Books postsTuesday July 08, 2014
Stefan Zweig's Laments About His Time Speak to Ours
Wes Anderson's “The Grand Budapest Hotel” was inspired, so the credits say, by the writings of Stefan Zweig, an early 20th century Austrian writer of whom I had read approximately zilch. So during our recent trip to Prague, Vienna and Salzburg, I brought along his memoir, “The World of Yesterday.” Appropriate. Zweig grew up in Vienna and lived in Salzburg, and it was fun reading Zweig's thoughts about places we'd visited the same day.
What caught me by surprise about the memoir, though, was how often his time, and all that was lost by 1941, speaks to ours, and all that we've lost by 2014. Particularly in matters of politics.
There's this, for example:
... even the political and social movements [of the 19th century] were free of the terrible hatred which has penetrated the arteries of our time as a poisonous residue of the First World War. In the old Austria they still strove chivalrously, they abused each other in the news and in the parliament, but at the conclusion of their ciceronian tirades the selfsame representatives sat down together in friendship with a glass of beer or a cup of coffee, and called each other Du.
I've heard the same from many U.S. politicians about Congress after the 1994 midterms.
One did not look down at tolerance as one does today as weakness and softness, but rather praised it as an ethical force.
Political parties (often represented by flowers) sprang up everywhere (like wildflowers). Violence was expected from the socialists (red carnation) but came the German National Party (the blue cornflower), which, weak in the city and strong in the countryside, feels reminiscent of today's Tea Party:
... the German National Party had its followers in the Bohemian and Alpine border districts: weak in numbers, it compensated its unimportance by wild aggression and unbridled brutality.
My favorite bits, though, thus far anyway, tend to be non-political: how Zweig and his gymnasium friends found and adored writers like Rainer Marie Rilke and Paul Valery before the cultural establishment; and how Zweig ignored his dull schoolwork so he could read exciting new writers like Frederich Nietzsche.
John Wayne By Your Bed
Another from Scott Eyman's John Wayne: The Life and Legend:
No matter how petulant he could be, his employees stayed with him for decades, the same way the public did. The reasons are best conveyed by a story told by Tom Kane, whose wife, Ruth, was in the Motion Picture Home dying of cancer. ...
One morning at 9:15, Kane’s phone rang. It was his wife, sounding like she did before she got sick.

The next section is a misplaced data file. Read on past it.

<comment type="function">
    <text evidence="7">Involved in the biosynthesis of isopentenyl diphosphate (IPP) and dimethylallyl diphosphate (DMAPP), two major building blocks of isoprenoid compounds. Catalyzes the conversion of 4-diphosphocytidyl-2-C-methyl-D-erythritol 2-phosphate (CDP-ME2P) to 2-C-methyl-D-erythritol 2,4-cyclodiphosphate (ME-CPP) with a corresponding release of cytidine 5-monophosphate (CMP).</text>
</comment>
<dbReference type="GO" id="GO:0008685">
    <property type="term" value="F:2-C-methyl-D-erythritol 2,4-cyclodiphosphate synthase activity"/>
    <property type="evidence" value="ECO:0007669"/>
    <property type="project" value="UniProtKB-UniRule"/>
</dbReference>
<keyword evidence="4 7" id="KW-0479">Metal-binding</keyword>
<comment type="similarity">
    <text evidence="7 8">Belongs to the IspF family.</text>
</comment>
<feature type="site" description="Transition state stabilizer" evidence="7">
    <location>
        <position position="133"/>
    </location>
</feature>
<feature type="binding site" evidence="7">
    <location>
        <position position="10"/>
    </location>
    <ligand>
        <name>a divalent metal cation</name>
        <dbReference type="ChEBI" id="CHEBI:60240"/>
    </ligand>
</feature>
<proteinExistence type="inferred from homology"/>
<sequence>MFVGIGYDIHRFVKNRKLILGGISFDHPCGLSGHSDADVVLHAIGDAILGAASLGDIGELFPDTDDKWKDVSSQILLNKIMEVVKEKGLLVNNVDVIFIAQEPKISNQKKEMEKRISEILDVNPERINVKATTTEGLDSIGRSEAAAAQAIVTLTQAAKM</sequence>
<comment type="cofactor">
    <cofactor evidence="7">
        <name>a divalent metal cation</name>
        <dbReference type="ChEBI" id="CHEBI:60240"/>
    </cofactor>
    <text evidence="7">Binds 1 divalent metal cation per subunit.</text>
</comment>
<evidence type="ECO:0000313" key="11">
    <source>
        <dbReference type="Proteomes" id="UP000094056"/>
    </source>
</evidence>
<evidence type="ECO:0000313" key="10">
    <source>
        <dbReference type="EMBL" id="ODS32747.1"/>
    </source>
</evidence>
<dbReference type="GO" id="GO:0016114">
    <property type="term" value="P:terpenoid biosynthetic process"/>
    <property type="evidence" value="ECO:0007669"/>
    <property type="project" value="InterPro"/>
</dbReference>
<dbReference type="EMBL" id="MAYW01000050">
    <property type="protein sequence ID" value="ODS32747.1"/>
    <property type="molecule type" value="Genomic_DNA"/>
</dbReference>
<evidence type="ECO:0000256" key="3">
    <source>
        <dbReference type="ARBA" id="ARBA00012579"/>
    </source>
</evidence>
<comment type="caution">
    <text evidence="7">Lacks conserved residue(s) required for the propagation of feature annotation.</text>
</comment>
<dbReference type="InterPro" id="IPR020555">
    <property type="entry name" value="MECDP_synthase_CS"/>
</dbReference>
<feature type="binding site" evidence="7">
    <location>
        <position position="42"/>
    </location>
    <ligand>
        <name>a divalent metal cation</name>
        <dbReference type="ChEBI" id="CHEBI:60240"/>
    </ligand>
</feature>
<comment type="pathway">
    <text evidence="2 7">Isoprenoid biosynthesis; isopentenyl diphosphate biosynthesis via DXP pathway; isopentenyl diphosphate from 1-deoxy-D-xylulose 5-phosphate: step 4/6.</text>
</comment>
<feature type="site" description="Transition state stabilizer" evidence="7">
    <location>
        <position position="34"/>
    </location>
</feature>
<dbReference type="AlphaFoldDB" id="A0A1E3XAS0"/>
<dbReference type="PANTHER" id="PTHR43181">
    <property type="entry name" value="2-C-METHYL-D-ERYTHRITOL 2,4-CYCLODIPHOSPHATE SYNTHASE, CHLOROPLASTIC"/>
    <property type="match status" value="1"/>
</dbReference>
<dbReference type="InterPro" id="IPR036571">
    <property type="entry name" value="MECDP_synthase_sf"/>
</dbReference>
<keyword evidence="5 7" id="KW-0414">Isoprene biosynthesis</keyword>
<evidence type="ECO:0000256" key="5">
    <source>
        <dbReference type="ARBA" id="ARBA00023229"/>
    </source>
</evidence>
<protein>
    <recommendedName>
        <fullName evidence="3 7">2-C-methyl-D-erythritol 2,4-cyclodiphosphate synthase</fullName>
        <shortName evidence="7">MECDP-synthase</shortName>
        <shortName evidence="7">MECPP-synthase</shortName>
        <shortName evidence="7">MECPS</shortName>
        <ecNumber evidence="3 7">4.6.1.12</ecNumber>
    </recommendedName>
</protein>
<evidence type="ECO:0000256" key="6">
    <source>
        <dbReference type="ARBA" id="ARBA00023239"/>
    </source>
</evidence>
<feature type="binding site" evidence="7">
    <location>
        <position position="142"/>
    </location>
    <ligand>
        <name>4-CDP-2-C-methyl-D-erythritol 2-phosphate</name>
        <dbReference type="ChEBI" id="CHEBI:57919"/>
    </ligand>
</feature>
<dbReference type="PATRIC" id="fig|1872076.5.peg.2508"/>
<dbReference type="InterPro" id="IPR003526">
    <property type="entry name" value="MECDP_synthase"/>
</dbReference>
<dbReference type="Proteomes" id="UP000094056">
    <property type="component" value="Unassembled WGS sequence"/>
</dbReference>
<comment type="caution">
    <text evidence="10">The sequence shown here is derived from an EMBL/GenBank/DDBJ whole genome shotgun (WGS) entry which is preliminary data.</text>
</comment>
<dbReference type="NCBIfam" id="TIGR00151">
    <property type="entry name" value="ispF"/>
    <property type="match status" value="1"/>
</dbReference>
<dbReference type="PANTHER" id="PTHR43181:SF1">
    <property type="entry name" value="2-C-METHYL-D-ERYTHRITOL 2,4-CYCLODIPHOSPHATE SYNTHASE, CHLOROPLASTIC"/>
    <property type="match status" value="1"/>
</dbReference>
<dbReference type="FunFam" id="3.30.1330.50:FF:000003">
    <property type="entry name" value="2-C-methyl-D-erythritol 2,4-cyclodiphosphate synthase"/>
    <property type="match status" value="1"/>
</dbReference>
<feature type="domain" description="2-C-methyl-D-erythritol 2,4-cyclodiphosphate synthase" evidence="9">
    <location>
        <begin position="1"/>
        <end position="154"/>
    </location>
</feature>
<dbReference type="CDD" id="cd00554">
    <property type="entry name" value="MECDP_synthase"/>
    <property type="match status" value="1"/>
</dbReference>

“My God, you sound great,” said Kane.
“Well, how would you feel if you woke up in the morning and John Wayne was standing by your bed?” She went on to explain that Wayne had stayed for more than an hour talking to her. Before he left, he had brushed her hair.
All Men Want to Be John Wayne But John Wayne Wanted to Be Fred Astaire
Again, from Scott Eyman's John Wayne: The Life and Legend:
Wayne told [his would-be biographer Wayne] Warga that he always wanted to be Fred Astaire, and he demonstrated by launching into “Putting on the Ritz.” He danced, remembered the writer, “with all the grace of a freight elevator.”
A Message from John Wayne to Bill O'Reilly
From Scott Eyman's John Wayne: The Life and Legend:
“If you had an opinion about something, he wanted you to state it,” said the character actor Ed Faulkner, who made six pictures with him. “He did not like yes-men. Even if he disagreed with you, he’d want to hear your argument. And he might say ‘I don’t agree with you,’ but he would always let you say your piece."
Why America Will Lose the War
I thought of this scene from Joseph Heller's novel “Catch-22” while watching the Swedish dark comedy “The 100-Year-Old Man Who Climbed Out the Window and Disappeared” at SIFF on Sunday night. The discussion is between an old Italian man in a brothel in Rome, and Nately, a romantic, patriotic American:
“America,” he said, “will lose the war. And Italy will win it.”
“America is the stongest and most prosperous nation on earth,” Nately informed him with lofty fervor and dignity. “And the American fighting man is second to none.”
“Exactly,” agreed the old man pleasantly, with a hint of taunting amusement. “Italy, on the other hand, is one of the least properous nations on earth. And the Italian fighting man is probably second to all. And that's exactly why my country is doing so well in this war while your country is doing so poorly.”
“I'm sorry I laughed at you. But Italy was occupied by the Germans and is now being occupied by us. You don't call that doing very well, do you?”
“But of course I do,” exclaimed the old man cheerfully. “The Germans are being driven out, and we're still here. In a few years, you will be gone, too, and we will still be here. You see, Italy is really a very poor and weak country, and that's what makes us so strong. Italian soldiers are not dying anymore. But American and German soldiers are. I call that doing extremely well. Yes, I'm quite certain Italy will survive this war and still be in existence long after your own country has been destroyed.”
Review up later.
Nately (Art Garfunkel) and the old Italian man in Mike Nichols' movie version. Sidenote: Garfunkel's casting and filming in Mexico led Paul Simon to pen “The Only Living Boy in New York.”
Twitter: @ErikLundegaardTweets by @ErikLundegaard